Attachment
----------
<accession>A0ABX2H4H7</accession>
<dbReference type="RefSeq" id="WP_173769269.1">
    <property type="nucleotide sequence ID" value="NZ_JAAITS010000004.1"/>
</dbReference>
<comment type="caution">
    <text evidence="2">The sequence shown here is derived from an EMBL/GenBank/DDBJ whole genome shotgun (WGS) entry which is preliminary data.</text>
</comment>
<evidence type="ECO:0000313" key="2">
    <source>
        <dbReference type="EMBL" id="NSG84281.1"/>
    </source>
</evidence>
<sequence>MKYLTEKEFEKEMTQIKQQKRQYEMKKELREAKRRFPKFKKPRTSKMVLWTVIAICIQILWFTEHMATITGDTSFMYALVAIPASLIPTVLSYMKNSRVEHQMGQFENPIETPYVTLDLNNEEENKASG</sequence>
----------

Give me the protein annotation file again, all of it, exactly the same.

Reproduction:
<accession>A0ABX2H4H7</accession>
<dbReference type="RefSeq" id="WP_173769269.1">
    <property type="nucleotide sequence ID" value="NZ_JAAITS010000004.1"/>
</dbReference>
<comment type="caution">
    <text evidence="2">The sequence shown here is derived from an EMBL/GenBank/DDBJ whole genome shotgun (WGS) entry which is preliminary data.</text>
</comment>
<evidence type="ECO:0000313" key="2">
    <source>
        <dbReference type="EMBL" id="NSG84281.1"/>
    </source>
</evidence>
<sequence>MKYLTEKEFEKEMTQIKQQKRQYEMKKELREAKRRFPKFKKPRTSKMVLWTVIAICIQILWFTEHMATITGDTSFMYALVAIPASLIPTVLSYMKNSRVEHQMGQFENPIETPYVTLDLNNEEENKASG</sequence>